Inverse matrix problem

May 2010
1
0
I'm having trouble with this question

A^2 + 3A - 6I = 0 where A is a square matrix.
Explain why A inverse exists and find it in terms of A.

EDIT: Looking around it seems this thread would have been more suitable for the Linear algebra section. Could someone move it? Thanks.
 
Oct 2009
4,261
1,836
I'm having trouble with this question

A^2 + 3A - 6I = 0 where A is a square matrix.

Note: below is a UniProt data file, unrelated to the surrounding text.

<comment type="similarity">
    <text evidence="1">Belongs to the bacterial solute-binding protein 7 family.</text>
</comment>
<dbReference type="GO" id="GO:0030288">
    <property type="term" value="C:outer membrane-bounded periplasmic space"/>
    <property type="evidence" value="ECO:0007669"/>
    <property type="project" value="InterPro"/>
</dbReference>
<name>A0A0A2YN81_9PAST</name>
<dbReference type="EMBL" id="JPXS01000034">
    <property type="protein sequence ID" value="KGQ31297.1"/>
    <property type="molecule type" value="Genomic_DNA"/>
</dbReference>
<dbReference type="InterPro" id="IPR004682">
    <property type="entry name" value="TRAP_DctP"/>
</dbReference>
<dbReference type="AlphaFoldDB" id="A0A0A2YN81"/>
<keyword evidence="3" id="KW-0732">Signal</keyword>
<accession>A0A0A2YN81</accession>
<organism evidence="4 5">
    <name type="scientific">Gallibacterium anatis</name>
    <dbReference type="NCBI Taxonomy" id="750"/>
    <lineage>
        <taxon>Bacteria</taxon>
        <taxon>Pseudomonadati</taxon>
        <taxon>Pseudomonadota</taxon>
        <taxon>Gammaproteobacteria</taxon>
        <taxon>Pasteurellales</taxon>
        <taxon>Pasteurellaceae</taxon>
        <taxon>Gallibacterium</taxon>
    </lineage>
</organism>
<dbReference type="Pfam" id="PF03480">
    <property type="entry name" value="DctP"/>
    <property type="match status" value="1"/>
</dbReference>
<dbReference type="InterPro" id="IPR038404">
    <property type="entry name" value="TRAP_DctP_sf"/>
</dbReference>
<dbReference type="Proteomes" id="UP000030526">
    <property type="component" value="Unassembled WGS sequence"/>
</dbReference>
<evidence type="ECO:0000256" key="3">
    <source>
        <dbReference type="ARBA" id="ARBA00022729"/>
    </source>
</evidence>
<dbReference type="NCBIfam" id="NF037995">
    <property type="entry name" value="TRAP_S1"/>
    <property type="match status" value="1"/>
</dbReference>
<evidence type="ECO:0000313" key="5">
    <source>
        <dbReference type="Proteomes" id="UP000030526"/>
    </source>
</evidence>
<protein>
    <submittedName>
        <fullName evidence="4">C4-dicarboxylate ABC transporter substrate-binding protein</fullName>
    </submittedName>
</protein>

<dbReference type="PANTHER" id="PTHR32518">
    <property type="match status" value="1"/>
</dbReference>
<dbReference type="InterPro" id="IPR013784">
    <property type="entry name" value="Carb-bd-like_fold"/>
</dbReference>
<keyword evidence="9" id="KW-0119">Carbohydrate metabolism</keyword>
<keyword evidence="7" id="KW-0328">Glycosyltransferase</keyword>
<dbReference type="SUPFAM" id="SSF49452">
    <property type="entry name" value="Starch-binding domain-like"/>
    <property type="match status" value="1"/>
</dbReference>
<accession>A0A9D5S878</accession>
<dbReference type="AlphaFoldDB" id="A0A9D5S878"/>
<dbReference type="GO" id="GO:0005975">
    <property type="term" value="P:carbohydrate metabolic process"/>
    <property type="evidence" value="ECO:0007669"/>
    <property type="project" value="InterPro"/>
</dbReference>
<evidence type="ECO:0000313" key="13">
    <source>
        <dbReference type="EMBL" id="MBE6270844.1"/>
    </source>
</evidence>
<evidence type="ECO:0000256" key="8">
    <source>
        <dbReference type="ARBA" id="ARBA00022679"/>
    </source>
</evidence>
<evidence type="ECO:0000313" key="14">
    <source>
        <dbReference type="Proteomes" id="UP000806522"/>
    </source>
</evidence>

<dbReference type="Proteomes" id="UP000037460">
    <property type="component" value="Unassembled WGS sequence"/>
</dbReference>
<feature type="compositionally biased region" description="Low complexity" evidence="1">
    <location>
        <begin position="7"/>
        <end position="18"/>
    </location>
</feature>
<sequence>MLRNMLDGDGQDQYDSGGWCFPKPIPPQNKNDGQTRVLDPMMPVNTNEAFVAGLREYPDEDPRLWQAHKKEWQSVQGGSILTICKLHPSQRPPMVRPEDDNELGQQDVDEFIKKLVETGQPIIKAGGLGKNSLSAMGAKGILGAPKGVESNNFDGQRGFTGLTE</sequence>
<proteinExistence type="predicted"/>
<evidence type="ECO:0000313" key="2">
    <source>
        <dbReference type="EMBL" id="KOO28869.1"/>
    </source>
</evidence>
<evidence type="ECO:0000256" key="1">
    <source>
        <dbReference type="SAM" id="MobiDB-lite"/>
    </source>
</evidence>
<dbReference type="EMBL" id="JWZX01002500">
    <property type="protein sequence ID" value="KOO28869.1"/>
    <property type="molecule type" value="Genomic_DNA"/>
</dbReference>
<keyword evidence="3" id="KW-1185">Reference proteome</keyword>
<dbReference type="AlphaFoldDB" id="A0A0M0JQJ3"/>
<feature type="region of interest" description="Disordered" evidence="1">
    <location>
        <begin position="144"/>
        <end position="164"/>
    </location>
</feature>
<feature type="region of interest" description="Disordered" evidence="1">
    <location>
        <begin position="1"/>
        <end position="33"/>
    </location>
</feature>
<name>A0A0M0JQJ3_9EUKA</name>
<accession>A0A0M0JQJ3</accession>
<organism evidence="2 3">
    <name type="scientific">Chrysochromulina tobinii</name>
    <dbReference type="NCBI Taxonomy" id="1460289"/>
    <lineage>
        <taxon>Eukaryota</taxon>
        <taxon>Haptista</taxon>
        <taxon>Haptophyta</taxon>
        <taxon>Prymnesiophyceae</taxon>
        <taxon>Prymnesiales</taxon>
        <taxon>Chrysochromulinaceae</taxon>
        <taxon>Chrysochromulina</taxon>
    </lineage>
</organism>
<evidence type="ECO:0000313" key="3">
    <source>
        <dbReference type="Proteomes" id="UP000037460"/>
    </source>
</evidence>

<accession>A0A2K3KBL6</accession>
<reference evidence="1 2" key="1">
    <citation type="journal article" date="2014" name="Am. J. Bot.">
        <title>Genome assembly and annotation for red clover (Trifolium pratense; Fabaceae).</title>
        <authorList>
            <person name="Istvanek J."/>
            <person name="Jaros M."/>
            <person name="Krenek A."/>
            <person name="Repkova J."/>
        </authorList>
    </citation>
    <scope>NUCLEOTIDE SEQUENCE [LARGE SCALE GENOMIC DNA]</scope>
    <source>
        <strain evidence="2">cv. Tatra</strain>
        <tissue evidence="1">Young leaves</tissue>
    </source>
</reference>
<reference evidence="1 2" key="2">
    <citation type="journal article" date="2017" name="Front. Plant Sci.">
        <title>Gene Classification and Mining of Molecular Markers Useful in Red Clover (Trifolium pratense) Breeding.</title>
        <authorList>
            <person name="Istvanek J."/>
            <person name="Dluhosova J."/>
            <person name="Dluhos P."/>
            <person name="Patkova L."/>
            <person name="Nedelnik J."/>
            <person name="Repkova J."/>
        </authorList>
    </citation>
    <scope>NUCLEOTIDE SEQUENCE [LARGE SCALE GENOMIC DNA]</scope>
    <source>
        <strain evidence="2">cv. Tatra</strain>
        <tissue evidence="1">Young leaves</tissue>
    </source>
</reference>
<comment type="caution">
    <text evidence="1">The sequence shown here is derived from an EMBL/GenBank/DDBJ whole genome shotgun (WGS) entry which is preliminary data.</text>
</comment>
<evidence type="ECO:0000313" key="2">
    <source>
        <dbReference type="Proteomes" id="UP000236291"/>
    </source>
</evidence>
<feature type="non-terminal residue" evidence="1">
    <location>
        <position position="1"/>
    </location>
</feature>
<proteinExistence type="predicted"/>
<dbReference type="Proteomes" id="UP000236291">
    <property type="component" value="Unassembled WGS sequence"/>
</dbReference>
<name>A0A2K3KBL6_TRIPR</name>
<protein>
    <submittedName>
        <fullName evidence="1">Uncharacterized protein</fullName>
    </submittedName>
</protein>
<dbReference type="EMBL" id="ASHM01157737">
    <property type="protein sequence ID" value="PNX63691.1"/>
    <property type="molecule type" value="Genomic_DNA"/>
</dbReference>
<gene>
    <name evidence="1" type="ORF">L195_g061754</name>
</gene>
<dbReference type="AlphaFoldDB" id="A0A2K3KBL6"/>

Explain why A inverse exists and find it in terms of A.

EDIT: Looking around it seems this thread would have been more suitable for the Linear algebra section. Could someone move it? Thanks.

A matrix is singular (= non-invertible) iff zero is one of its eigenvalues iff its characteristic polynomial has free coefficient equal to zero.

Since \(\displaystyle x^2+3x-6\) is a polynomial which vanishes at \(\displaystyle A\) we then know that the minimal pol. of \(\displaystyle A\) divides it, and since the min. pol. and the char. pol. of \(\displaystyle A\) have both exactly the same irreducible factors then...

Tonio